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Figproxy: A Free and Open Tool to Connect Figma and Arduino

by Dave Vondle
4 min read
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Figproxy enables rapid prototyping of tangible user experiences by allowing Figma prototypes to talk to the external world. This article dives into what it is and why I made it.

What Is Figproxy?

Figproxy is a utility that allows bidirectional communication between Figma and physical hardware for prototyping interactions that involve screens and physical elements like motors, lights and sensors. It’s designed to talk to hardware prototyping platforms like Arduino.

Some potential use cases include:

  • Kiosks – Soda Machines, Jukeboxes, Movie Ticket Printers, ATMs
  • Vehicle UI – Control lights, radio, seats etc.
  • Museum Exhibits – Make a button or action that changes what is on the screen
  • Home Automation – Prototype a UI to trigger lights, locks, shades etc. And make it actually work
  • Hardware “Sketching” – Quickly test out functionality with a physical controller and digital twin before building a more complicated physical prototype
  • Games – Make a physical spinner or gameplay element that talks to a Figma game

It’s really great if you have UX designers working in Figma already and want to quickly connect a design to hardware.

It’s also really valuable if you want to get a prototype working in a matter of hours, not days. It’s intended to be utilized when building-to-think right after a brainstorm sketch, before you spend a lot of time refining the design.

A two-hour "hardware sketch" of a handheld device
A two-hour “hardware sketch” of a handheld device for triggering screens in Figma.

As a demonstration, I have supplied a couple of examples in the Github Repo: One where I have a Figma prototype that allows you to choose the colors that an LED strip lights up. The other is a knob that controls an on-screen representation in real time.

LED Strip lighting up
Changing LED colors of a LED strip
Turning a knob that controls a screen animation
Using a knob to control a prototype

How It Works

Figma does not support communication from a prototype to other software in its API. Because we can’t go the official route, Figproxy uses two different “hacks” to achieve communication.

Speaking Out (Figma → Arduino)

Note: I will be using “Arduino” as shorthand for any hardware that can speak over a serial connection. There are a lot of platforms that can communicate over serial, but Arduino is the most common in this space.

When you specify for Figma to go to a link, Figproxy looks at the link and if it starts with “send” (and not, for instance “http://”) we know it is intended to be routed to hardware.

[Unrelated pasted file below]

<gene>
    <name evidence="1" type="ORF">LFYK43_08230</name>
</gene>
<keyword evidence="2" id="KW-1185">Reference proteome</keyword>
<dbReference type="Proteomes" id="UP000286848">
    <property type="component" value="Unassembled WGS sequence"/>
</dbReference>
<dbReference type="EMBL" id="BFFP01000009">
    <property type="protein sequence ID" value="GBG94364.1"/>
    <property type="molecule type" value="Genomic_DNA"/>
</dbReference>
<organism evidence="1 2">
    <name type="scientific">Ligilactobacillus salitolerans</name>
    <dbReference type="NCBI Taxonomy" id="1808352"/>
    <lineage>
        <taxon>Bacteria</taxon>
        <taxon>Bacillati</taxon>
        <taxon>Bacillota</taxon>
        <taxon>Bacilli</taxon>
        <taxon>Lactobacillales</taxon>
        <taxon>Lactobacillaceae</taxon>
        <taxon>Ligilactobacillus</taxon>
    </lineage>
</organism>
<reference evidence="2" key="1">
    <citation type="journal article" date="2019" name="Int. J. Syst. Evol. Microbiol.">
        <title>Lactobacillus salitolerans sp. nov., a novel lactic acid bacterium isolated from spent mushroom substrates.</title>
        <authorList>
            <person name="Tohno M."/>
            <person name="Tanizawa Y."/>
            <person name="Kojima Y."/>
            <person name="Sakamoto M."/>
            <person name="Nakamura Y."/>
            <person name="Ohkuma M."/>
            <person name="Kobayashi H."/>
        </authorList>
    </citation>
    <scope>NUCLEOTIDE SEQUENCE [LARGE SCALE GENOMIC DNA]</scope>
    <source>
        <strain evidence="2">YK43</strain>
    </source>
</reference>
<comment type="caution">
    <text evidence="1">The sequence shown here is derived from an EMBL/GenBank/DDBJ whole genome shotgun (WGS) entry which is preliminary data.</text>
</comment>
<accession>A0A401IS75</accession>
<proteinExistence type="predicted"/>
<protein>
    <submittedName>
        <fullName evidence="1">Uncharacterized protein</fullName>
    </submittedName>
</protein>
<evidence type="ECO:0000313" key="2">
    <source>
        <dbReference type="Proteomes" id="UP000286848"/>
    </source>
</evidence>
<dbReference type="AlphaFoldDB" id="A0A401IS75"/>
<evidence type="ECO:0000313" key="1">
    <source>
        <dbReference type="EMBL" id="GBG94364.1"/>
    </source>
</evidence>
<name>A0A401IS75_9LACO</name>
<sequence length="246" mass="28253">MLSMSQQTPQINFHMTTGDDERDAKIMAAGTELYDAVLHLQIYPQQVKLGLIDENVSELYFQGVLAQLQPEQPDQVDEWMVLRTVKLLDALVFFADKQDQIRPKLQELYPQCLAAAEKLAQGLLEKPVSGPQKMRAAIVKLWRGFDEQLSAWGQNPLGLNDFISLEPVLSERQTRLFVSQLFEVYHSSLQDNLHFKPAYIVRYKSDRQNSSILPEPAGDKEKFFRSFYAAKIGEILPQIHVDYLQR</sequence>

Figma UI: send a

In Arduino, you can listen for a character and perform some action like this:

  if (Serial.available() > 0) {  
    // get incoming byte:
    char incomingByte = Serial.read();
    //in Figma the "Turn LED On" button sends "a",  "Turn LED Off" sends "b"
      digitalWrite(LED_BUILTIN, HIGH);
    }else if(incomingByte=='b'){
      digitalWrite(LED_BUILTIN, LOW);

If there is more complex data you need to send, you can send a string like “hello world!:

Figma UI: send hello world!

You can even send hexadecimal characters by preceding the string with “0x”

Figma UI: send hex code

Speaking In (Arduino → Figma)

In Arduino, you can send a character like this:


To get data into Figma, Figproxy sends characters as keypress events.

Figma UI: receiving characters from keypresses

Why I Made It

At IDEO I work on a lot of physical product designs that incorporate displays. I commonly work with UX designers whose tool of choice for rapid iteration of experiences is Figma.

I was recently working on a project that was a kind of kiosk – a touch screen that has external hardware elements. We already had a phenomenal UI prototype built in Figma, and I had built some of the digital hardware elements out with Arduino to deliver an interactive model we refer to as an “experience prototype.”

I wanted to link the external LED animations to the UI prototype, so some LED behaviors could be choreographed to the moment in the user flow. I was floored when I came to the realization that this was not possible. Protopie did not import the Figma screens properly and would have resulted in days of re-work and making the UI team switch software. I also tried the fantastic software Blokdots (co-created by ex-IDEO’er Olivier Brückner) but this only allows hardware to talk to the “design view” of Figma as opposed to what I needed which was communication to the “prototype view.”

I’ve got a bit of a soft spot for making prototyping tools for hardware so honestly I was a bit excited that no-one had figured this one out yet. After digging into the Figma API, I realized why Blokdots hadn’t done it yet – Figma doesn’t support any communication to and from the prototype view in their API. I had to figure out a workaround. After looking at what prototypes could do, I had the idea to make a proxy browser and Figproxy started taking shape.

Try It Out

Detailed instructions for installation, examples and use can be found in the Github Repository here. The Figma files for the examples are here. I hope you like it!

post authorDave Vondle

Dave Vondle, Dave Vondle heads the Emerging Tech Lab at IDEO Chicago. Over a 19 year history at IDEO, he has specialized in blending electronic hardware with user experience, crafting products that not only meet essential needs but also bring a sense of playfulness, vital to the human experience.

Ideas In Brief
  • The article details the creation and functionality of Figproxy, a tool that bridges Figma prototypes and physical hardware, providing an efficient solution for rapid prototyping in interactive and tangible user experiences.

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